Do you see the difference? In number 1 you must prove mastery over every course challenged. In number 2 you could easily lie your way into an entire degree with one falsified CV.
    Last edited by a moderator: Nov 21, 2003
  5. Jack Tracey

    Jack Tracey New Member

  6. morleyl

    morleyl New Member

    I agree with both of your points and questions. As I have said, I do believe in the proof of competence approach.

    You mentioned why re-invent the wheel, but the two schools I mentioned have two different approach and one came after the other. In other words there is always new valid ways to verify information.

    Please bear in mind that this is very cultural, because different countries have different approach to granting awards. In some countries experience is very important in the overall process. Again, the proof of learning is critical but that proof could be the execution of certain task. So if someone can drive across the US, obey all the traffic laws, then they prove that they are qualified to drive (may not be the best example).

    So what you are saying is that even though St. Regis may state on their website that they collect relevant documents, they really don't? Thats another issue.

    Fraud is fraud and I am not trying to defend that. I am more interested in approaches
  7. Frankie

    Frankie member

    Do they define what a "relevant document" is?

    Fair example...again we can use my number one and two examples:

    (Legitimate)-Number one: A professor of driving would collect driving abstracts, records of motor offences convictions, written verifiable references, licences in good standing and a detailed portfolio of learning on what the driver knows about driving. If he succeeds he earns credit in the driving subjects that he has obviously mastered outside of the classroom.

    (Diploma Mill)-Number two: The student sends in a fee along with a photocopy of a drivers licence and gets awarded a masters degree in roadology.

    See the difference?
  8. morleyl

    morleyl New Member

    I see your point load and clear. But it seem that would be extreme for that to happen. They must at least draw the line.

    At least you seem to agree that if there is sufficient work done to prove the validity of the qualification then its not a problem. That approach somewhat exist today but is still costly..

    A lot of these Diploma mills refer to both TESC and CAEL as their model for awarding a degree. The issue is wether they perform the work to prove things.

    I could not honestly award a degree and have no real proof its even the real person. So my points all along is that the concept is not the problem its the means to get there.

    That Roadology is a good example anyway..
  9. Frankie

    Frankie member

    There is no problem if you can demonstrate that what you already know matches the desired learning outcomes of a particular challenged course. How you learned it is not important. What matters is that you have ACTUALLY learned it.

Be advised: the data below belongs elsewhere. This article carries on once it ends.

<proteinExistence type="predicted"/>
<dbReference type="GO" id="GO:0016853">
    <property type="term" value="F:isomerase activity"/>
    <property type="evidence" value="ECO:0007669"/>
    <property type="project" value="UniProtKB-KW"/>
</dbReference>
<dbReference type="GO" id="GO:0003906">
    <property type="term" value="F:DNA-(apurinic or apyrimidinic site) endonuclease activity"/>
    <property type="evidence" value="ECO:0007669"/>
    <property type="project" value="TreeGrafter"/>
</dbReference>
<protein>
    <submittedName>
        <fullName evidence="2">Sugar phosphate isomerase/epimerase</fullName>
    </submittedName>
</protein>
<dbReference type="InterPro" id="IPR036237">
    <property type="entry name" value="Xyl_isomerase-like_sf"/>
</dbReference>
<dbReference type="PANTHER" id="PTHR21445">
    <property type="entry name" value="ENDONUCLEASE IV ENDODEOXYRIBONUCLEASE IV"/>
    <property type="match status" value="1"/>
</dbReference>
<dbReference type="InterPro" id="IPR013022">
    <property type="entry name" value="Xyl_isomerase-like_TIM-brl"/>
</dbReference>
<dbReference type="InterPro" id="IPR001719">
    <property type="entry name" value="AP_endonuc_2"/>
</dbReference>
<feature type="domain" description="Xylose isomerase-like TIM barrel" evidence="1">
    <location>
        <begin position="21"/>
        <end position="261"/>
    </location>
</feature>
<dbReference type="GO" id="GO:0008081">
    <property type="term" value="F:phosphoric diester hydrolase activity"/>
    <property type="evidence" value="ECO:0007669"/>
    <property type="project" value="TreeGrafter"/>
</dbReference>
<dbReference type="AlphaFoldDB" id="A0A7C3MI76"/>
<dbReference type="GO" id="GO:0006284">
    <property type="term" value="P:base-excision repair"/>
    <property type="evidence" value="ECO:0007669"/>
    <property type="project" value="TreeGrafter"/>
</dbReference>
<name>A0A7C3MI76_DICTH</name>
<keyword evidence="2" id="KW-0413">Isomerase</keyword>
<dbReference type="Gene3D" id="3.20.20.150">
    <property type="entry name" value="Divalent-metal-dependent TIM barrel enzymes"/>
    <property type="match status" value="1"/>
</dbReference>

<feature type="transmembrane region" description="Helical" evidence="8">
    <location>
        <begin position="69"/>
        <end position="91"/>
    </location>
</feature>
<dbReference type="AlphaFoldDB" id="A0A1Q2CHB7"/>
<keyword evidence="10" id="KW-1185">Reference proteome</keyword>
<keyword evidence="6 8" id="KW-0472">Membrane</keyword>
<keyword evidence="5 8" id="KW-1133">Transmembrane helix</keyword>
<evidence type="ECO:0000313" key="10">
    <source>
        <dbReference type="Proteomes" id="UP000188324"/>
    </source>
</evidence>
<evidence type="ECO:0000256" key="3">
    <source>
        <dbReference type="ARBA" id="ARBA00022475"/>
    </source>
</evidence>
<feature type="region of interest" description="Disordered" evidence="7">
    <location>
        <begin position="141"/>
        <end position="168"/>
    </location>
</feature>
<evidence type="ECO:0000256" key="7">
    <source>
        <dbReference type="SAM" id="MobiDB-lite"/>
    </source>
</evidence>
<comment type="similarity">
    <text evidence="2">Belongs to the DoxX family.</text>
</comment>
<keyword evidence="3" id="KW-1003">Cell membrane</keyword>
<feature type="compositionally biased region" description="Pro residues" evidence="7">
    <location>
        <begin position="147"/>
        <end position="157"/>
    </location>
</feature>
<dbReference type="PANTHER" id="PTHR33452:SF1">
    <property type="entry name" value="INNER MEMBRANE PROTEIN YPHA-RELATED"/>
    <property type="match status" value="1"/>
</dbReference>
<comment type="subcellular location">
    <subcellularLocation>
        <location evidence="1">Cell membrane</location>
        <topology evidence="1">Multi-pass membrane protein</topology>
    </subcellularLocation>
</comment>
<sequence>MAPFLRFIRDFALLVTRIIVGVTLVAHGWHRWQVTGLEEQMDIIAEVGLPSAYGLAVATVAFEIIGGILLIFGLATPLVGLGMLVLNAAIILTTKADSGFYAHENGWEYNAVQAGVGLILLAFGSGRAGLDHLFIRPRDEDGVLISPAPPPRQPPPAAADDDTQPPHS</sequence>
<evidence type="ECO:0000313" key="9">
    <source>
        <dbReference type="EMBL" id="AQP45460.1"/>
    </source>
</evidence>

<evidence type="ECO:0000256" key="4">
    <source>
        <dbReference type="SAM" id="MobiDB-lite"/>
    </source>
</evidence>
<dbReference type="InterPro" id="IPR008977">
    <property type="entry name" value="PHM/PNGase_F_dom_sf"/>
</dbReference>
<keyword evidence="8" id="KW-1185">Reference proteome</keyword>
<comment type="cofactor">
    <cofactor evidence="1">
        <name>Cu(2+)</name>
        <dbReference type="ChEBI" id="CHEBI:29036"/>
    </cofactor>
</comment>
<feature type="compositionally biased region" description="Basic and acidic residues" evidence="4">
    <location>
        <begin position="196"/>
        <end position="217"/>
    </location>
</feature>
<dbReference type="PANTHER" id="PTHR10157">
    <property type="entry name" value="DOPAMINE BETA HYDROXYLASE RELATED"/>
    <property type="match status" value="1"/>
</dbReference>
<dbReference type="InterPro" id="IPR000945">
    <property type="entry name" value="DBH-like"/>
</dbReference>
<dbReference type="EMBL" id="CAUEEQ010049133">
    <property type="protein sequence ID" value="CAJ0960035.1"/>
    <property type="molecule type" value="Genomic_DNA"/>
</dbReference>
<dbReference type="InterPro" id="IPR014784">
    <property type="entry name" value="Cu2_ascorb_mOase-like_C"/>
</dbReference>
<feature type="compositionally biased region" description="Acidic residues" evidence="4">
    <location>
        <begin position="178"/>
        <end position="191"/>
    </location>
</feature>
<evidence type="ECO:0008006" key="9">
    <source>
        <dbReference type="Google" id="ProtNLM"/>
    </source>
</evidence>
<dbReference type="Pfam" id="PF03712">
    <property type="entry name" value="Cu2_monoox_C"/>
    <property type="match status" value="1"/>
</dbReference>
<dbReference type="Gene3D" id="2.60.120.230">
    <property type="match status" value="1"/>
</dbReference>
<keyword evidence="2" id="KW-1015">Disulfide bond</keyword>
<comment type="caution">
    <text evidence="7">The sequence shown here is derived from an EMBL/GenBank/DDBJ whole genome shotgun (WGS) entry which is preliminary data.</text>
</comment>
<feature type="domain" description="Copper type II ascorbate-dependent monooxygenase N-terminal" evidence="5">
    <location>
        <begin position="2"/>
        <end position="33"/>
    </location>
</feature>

Thank you.
  10. morleyl

    morleyl New Member

    As I said before, I believe the research papers based approach along with some exams is also very good. I like the research paper over the portfolio because it forces you learn new things and approaches.

    In other words after getting the degree, you must have learnt something new. wether its learning to write or something
  11. Frankie

    Frankie member

    Sounds fair but there are degreeless people who possess years of practical work experience, college credits and job training programs etc...that find out that not having a degree is costing them raises and promotions.

    If the person has a wealth of knowledge and training but lacks that all important degree then prior learning assessment is their fast tracked legitimate way to earn an accredited degree.

    In this case the degree is a reflection and certification of the knowledge they already possess. That certification is the difference between a CEO position and a mid-level supervisory position.
    Last edited by a moderator: Nov 22, 2003
  12. Jack Tracey

    Jack Tracey New Member

    Look, Morley, do some research! It's not a question of "...Someone said that TESC ..." if you're looking for "first hand" info then GO ASK TESC! If you want to know their criteria then GO ASK TESC! IF you want to question their process then DO IT WITH TESC! You gain nothing by repeatedly asking the same same questions here. As it is, you're just spinning your wheels (and continuing to make yourself look like a troll).
  13. Jack Tracey

    Jack Tracey New Member

    THERE IS NO DEBATE! If you want to question their process, then question them, question the DOE, but don't repeatedly ask questions in a forum that is not designed to answer these questions. BTW, considering your stated background, why do you care about this issue? It seems to have nothing to do with you or your current educational pursuits.